Thursday, August 4, 2011


My son, Tyler, is a junior at the University of Georgia.  He has spent the summer working as a counselor at Camp All-America, a Christian day camp at Perimeter Church in Johns Creek.  Tyler has his own blog site called "In the Shadow of the Arches"  He wrote the following article as he sat in my office yesterday evening, and I thought I would share it with you.  Thanks for the guest post, Tyler!

Joshua - by Tyler Berry

I have been working at a sports camp this summer. Between the long hours, high heat, and overwhelming presence of yellow jackets, I tend to ignore the still, small voice of God.  The reality is that He does speak, and He does so on a regular basis. 

Roughly four weeks ago, I had the privilege of teaching a young Indian boy named Joshua Abraham.  Joshua is 8, possibly 9 years old.  He is also one of the smartest people I have ever met.  At the beginning of each week, I tell my kids that Bible time is the most important time of the day, and even if they don't pay attention to anything I say the rest of the day, they need to pay some attention during Bible time.  Now Joshua loves to ask questions. Sometimes I think he does it to see if he can confound the counselor.  One day, as we were walking out to the pool, he looked up and said, "Mr. Tyler, why do you always say that Bible time is the most important part of the day?"  I looked down at him and proceeded to explain that Bible time was important because it was the one time during the day where I could teach him something about Jesus.  Naturally, this answer did not satisfy my young camper.  He asked me why teaching them about Jesus was such a big deal to me.  I paused, gathered my thoughts, and decided to tell him the typical “church” answer: “Because Jesus came and died for our sin, and that is kind of a big deal.”  Thinking I had successfully dodged this line of questioning and that I could return to coasting through my day, I walked on.

If you are thinking that little Joshua would not be satisfied with this either, you are right. My charge looked a little annoyed as he asked why that was such a big deal to me personally.   Understanding now that he was smarter than the average camper, I told him that it was important because it made all the difference in our eternal standing with God, and so I should treat it with respect and try to get across to the kids how big of an issue this was.  Joshua looked at me, smiled a little bit, and said he understood.  He ran off and jumped into the pool.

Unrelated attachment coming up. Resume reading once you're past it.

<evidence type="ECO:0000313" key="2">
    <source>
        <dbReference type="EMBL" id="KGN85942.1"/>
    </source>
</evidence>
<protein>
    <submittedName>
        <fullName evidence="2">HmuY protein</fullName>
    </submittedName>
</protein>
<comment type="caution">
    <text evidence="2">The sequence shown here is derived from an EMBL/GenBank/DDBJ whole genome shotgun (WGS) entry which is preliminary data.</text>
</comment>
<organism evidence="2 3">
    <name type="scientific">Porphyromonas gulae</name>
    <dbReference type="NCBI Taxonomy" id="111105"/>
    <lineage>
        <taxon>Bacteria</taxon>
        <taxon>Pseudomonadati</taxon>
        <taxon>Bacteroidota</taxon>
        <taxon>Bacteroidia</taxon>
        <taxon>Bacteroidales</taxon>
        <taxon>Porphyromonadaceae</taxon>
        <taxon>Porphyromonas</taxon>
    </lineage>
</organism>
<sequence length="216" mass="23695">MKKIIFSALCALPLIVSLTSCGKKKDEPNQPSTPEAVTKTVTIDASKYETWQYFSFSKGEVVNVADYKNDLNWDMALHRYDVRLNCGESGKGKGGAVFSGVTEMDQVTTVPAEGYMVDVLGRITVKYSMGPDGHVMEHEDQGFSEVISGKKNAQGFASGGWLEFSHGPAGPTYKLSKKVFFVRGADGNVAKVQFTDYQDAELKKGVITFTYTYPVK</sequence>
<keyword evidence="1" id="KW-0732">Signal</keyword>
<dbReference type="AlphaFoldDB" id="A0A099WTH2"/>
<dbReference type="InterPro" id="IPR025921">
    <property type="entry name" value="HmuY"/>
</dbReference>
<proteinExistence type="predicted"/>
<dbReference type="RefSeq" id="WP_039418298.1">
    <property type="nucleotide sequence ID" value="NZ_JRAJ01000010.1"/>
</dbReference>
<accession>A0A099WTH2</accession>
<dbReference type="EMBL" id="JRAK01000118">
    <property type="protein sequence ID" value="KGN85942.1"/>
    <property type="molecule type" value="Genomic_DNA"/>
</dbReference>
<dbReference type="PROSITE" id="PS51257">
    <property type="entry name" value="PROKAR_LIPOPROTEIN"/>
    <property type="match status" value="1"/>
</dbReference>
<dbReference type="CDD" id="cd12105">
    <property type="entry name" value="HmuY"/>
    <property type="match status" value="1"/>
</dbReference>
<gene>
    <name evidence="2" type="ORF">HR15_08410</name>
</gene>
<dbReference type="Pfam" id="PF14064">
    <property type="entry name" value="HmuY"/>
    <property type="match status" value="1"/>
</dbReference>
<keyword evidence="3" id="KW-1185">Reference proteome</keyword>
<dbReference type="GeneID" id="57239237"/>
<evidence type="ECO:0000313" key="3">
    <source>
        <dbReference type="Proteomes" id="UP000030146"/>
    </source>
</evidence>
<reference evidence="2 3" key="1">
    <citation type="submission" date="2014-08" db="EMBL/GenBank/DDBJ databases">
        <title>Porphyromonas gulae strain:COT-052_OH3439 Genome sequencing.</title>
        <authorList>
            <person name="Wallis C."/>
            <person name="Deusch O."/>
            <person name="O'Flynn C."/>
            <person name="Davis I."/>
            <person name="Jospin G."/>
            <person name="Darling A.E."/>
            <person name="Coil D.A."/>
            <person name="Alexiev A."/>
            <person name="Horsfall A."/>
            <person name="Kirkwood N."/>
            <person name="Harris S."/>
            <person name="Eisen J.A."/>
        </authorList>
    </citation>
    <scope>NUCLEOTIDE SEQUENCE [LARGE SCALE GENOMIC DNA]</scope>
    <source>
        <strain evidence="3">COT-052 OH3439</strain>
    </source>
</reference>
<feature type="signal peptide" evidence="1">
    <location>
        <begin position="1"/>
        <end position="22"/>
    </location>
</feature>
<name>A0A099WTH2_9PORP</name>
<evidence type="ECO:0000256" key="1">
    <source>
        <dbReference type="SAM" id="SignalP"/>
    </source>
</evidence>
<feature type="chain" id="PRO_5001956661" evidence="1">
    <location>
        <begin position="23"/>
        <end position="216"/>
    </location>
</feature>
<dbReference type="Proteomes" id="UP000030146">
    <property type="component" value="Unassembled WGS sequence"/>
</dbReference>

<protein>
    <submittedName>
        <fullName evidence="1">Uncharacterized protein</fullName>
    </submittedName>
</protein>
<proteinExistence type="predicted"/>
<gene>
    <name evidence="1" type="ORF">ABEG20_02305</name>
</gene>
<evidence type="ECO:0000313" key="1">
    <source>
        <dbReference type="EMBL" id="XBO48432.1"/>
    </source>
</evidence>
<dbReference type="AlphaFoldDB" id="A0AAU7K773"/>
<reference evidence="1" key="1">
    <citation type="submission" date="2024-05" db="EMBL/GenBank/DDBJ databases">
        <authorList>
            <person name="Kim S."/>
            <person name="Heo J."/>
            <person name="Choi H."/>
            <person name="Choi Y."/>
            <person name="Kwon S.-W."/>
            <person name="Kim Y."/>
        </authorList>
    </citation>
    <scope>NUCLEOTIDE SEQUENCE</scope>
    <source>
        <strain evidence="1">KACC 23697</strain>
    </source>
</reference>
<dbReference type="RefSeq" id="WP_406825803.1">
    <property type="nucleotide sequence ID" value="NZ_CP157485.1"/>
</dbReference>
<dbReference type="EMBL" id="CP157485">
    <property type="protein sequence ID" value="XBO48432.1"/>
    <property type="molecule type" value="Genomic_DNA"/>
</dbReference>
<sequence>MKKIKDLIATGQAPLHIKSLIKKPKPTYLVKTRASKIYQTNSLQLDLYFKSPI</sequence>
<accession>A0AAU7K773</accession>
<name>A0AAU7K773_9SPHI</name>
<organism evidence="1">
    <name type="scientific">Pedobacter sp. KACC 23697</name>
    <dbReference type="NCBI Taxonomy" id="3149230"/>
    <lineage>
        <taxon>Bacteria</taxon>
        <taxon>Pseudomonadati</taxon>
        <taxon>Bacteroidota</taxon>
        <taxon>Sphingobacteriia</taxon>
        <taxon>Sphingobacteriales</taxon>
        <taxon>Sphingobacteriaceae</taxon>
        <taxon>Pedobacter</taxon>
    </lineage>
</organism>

I got home that night, and as I got ready for bed, the conversation earlier that day with Joshua came back to me.  I realized that God was using this hyper-intelligent camper to challenge me and to bring into light my own apathy towards the issue of salvation.  He used a 9 year-old to teach me something that radically changed my perspective. 

The Bible says to always be prepared to give a good account of our faith.  I thought I was good at that.  I love getting up and talking about what God has done in my life, how he has changed me, and how He has redeemed me.  For the record, NONE OF THAT IS BAD.  But I so often neglected to tell the story of what Jesus did for the world, and more importantly, the background to him doing it.  The apostle Paul wrote to the Corinthians saying, "When I came to you, brothers, I did not come proclaiming to you the testimony of God with lofty speech or wisdom. For I decided to know nothing among you except Jesus Christ and him crucified".  Paul didn't swagger around telling about his Christian walk, even though he had all the works to back it up.  Paul taught Christ for the sake of Heaven.  He focused on the simple matter of eternal salvation. And most importantly, he was able to back it up.

That is what Joshua taught me.  If I want to call myself a Christian, and say that I am following after Jesus the Messiah, then I need to treat His calling with the respect and fervor it deserves.  In summary, I need to practice what I claim to believe, and live in light of what i believe.

So I challenge you, as Joshua challenged me that day.  What is your most important issue? Is it THE most important issue?  And can you back up you talk with how you walk?  I couldn't, but God is teaching me how through the mouth of a 2nd grader.

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